3. That cover by the New York Post is the reason why it’s the worst newspaper in the country. Just like the Axis of Weasels cover. Its a paper written by children, for children. No insight, no analysis, just knee jerk support for conservative policies no matter how destructive and pointless. This is the only way the Post can compete with the New York Daily News.

  4. Yeah, if only the Post could act more grown-up like the Times and expose anti-terror measures by the administration – just, you know, because.

  5. The New York Times exposes anti-terror measures? It’s called investigative reporting. The adminstration is screwing up the anti-terror effort, just fine.

  6. Steve, what world do you live on? The Times has exposed several classified operations, which were previously secret, and which have since ceased being as effective. This is beyond dispute.

  7. You think that the terrorists did not know that their phone calls were being intercepted, or that their financial transactions were being monitored? Any member of a criminal enterprise would know this. I recall reading somewhere (I don’t recall where) that some of these operations were not previously secret.
    There has to come a point where conservatives stop blaming the messenger for the failures of the Bush administration. You think the New York Times is the enemy, but it sold us the war in Iraq. Please don’t tell me that you don’t know about Judith Miller’s dishonest reporting in the run-up to war.

  8. “Surrender Monkeys”?
    You want us to “stay the course” in Iraq and fight in the middle of Civil War while the Taliban has resurged in Afghanistan and the opium trade is the best it’s ever been and feeding arm sales?
    If so, THEN GET YOUR OWN @$$ OVER THERE. Or send your kids. I love how most people who are for “staying the course” right now have never been on a battlefield.
    You notice how all the veterans of the war who ran for an office during the last election were AGAINST the war? But, then again, you can call Tammie Duckworth, a woman who had both her legs blown off, a “Cut and Runner”.
    Get a smell of reality, Republicans, or get to nearest draft office.

  9. Lord knows that I have spent too much time already on the “chickenhawk” nonsense on this site… ChiroDocPSUalum, you must know that that is false. Van Taylor, for example, comes to mind as a pro-Iraq War veteran of the war. Sure, there are people of all political views in the military, but frankly, the idea that a majority of the soldiers who have fought in Iraq are in favor of immediate withdrawal or cutting a deal with Iran and Syria is utter nonsense.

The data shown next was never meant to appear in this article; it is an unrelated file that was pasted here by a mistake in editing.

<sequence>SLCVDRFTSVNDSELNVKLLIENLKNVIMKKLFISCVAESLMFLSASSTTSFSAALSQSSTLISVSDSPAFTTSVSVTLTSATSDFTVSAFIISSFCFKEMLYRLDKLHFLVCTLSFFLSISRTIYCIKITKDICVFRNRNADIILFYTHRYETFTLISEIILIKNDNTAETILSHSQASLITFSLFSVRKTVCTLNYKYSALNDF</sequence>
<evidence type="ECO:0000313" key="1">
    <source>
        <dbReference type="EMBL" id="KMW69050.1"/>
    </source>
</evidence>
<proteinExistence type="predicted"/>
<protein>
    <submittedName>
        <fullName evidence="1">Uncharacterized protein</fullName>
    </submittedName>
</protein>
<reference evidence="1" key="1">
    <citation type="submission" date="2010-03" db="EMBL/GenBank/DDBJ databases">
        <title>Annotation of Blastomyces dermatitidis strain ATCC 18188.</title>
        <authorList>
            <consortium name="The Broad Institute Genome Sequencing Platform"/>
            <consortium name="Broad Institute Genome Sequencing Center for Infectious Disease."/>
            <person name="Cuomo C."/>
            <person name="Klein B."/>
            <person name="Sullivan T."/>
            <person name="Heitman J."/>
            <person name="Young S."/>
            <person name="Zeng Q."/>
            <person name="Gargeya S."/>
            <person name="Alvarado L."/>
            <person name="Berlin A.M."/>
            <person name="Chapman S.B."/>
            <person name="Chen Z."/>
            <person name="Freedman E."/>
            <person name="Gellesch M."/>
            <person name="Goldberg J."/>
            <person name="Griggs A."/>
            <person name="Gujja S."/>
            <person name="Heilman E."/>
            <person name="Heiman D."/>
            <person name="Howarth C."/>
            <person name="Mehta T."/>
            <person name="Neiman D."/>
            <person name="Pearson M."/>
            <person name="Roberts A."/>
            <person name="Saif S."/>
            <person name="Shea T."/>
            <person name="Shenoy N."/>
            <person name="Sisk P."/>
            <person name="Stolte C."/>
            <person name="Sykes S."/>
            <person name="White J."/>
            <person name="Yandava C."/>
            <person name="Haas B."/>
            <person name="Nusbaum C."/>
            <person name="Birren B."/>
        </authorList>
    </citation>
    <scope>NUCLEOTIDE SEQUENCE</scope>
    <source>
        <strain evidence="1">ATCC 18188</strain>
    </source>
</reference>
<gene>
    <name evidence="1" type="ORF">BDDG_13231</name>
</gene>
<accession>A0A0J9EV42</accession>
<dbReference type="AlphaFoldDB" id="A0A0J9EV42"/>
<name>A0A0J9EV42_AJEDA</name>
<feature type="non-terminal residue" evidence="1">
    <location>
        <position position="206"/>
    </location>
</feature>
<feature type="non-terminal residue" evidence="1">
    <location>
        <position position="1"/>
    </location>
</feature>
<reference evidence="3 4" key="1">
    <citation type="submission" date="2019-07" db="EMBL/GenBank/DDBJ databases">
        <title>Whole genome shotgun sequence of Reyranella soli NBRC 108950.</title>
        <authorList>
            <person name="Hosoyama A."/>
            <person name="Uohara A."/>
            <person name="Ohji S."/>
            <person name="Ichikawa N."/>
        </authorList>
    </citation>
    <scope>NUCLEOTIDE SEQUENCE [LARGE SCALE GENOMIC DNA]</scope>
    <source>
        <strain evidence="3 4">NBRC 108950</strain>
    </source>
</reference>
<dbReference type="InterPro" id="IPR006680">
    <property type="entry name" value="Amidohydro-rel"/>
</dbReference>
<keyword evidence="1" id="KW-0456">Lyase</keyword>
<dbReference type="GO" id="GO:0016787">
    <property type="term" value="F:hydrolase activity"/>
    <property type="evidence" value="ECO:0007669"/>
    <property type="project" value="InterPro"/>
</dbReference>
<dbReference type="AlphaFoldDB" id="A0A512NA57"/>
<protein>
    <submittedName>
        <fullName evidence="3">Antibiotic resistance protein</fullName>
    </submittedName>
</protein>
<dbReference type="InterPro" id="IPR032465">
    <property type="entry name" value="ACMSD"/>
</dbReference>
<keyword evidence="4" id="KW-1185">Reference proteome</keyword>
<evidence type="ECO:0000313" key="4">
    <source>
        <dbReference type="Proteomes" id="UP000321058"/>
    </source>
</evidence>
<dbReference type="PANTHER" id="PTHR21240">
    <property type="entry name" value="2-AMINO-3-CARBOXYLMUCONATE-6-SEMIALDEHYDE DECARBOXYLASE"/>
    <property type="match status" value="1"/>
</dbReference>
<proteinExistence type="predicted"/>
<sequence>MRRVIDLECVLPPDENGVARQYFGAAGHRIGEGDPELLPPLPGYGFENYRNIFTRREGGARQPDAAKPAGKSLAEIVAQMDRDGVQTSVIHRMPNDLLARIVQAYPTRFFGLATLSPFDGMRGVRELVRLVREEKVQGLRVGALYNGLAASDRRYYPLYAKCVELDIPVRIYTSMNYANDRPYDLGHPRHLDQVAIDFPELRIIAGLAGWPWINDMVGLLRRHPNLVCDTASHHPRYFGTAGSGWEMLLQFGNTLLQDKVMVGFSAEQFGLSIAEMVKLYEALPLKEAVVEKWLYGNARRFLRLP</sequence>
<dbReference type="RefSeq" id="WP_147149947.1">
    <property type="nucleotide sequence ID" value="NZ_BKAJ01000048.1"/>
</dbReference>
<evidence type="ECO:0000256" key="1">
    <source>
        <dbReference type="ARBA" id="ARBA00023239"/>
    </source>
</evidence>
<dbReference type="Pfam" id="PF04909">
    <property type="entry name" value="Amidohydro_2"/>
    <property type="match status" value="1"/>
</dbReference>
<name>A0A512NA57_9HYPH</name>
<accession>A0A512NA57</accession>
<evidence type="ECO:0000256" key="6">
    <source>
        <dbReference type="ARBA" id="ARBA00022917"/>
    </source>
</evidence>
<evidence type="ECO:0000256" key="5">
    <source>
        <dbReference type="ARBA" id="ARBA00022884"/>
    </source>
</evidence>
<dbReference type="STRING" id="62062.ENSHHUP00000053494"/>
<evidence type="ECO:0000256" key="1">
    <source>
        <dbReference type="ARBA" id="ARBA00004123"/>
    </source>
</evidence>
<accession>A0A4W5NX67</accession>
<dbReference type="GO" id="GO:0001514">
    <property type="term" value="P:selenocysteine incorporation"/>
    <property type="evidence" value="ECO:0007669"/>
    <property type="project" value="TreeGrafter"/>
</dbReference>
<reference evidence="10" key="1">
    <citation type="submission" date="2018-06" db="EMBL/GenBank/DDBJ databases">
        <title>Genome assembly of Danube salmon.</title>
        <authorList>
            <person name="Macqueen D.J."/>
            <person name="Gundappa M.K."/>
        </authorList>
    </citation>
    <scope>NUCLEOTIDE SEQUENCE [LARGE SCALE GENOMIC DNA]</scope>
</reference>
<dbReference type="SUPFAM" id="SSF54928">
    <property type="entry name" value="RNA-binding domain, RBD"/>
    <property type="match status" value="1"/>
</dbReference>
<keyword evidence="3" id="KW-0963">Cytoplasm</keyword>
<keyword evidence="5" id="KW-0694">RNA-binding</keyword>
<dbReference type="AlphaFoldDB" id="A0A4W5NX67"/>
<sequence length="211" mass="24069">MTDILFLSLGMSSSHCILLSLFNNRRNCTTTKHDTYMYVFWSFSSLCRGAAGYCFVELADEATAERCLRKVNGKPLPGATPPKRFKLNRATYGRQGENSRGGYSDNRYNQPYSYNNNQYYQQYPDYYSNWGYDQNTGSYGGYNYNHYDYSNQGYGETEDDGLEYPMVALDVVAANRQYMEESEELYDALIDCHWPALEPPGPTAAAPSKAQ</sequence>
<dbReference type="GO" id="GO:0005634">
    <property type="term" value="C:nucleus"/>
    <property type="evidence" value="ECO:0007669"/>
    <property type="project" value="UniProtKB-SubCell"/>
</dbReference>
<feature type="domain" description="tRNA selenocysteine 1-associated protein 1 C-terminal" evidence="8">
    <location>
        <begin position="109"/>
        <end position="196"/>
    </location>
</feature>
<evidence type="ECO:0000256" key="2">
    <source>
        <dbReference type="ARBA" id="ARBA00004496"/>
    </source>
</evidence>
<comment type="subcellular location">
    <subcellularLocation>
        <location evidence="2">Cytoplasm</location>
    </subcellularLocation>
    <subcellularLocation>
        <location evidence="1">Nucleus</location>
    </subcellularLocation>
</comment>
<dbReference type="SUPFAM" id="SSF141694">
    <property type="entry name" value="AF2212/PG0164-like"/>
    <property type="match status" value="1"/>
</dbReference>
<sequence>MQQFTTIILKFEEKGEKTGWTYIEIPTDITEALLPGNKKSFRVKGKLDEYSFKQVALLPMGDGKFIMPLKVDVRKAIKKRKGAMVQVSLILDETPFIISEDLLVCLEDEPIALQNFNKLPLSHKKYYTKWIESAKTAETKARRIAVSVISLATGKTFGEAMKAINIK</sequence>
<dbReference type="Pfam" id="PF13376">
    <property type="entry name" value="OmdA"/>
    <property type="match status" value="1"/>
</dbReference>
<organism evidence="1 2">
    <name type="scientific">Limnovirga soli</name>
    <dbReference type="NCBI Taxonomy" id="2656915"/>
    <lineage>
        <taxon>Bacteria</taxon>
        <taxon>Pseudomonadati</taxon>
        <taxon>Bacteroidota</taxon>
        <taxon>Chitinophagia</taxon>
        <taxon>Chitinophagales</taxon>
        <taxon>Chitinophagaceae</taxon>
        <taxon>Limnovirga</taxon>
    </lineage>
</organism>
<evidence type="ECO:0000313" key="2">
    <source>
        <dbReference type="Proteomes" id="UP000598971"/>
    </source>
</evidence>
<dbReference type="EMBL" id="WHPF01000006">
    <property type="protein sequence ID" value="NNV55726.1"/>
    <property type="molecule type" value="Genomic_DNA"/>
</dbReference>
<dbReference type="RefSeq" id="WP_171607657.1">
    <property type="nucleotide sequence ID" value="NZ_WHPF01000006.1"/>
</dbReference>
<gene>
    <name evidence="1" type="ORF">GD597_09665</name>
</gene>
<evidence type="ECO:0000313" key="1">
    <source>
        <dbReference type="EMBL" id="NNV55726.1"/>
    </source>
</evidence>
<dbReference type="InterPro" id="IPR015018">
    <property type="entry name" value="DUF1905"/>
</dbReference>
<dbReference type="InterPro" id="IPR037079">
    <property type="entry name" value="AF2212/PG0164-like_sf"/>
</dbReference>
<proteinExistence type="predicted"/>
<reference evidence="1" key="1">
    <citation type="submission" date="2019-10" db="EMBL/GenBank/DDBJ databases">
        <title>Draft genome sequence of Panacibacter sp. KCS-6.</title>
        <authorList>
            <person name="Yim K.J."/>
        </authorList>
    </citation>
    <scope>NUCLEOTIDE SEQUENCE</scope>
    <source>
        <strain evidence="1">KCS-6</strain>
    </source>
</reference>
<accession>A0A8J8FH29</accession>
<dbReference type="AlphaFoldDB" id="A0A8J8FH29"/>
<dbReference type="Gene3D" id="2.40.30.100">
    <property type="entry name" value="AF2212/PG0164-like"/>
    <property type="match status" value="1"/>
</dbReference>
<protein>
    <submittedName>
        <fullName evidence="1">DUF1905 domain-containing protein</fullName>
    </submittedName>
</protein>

steve, there is indeed evidence on repeated occasions of terrorist channels of communications clamming up as a result of media disclosures. In the NSA case in Detroit, the plaintiffs submitted affidavits saying people stopped talking to them as a result of the program’s disclosure.
    Daryl, naturally I disagree strongly with a lot of the ISG proposals but the point of my post is that the entire idea of setting up an unrepresentative commission to reach a consensus solution was wrong from the beginning.

  10. Crank, my disagreement with you was on your reaction: You changed the subject, and somehow got on this Model UN thing, and made fun of the ISG. Would you have done so had they concluded what you believe?
    Bush reacted like Nixon did with his pornography commission. When you don’t like the message, disagree with it, and ignore it if you can. When James Baker, the Bush family’s Tom Hagen starts to tell you that you are wrong, you can either agree with him or make fun of him. The Conservative movement seems to have no phrase that can admit it’s ever wrong. Which is a majopr weakness: when you can’t, then how can you fix a mistake? This time, it’s costing our kids their arms, legs and lives.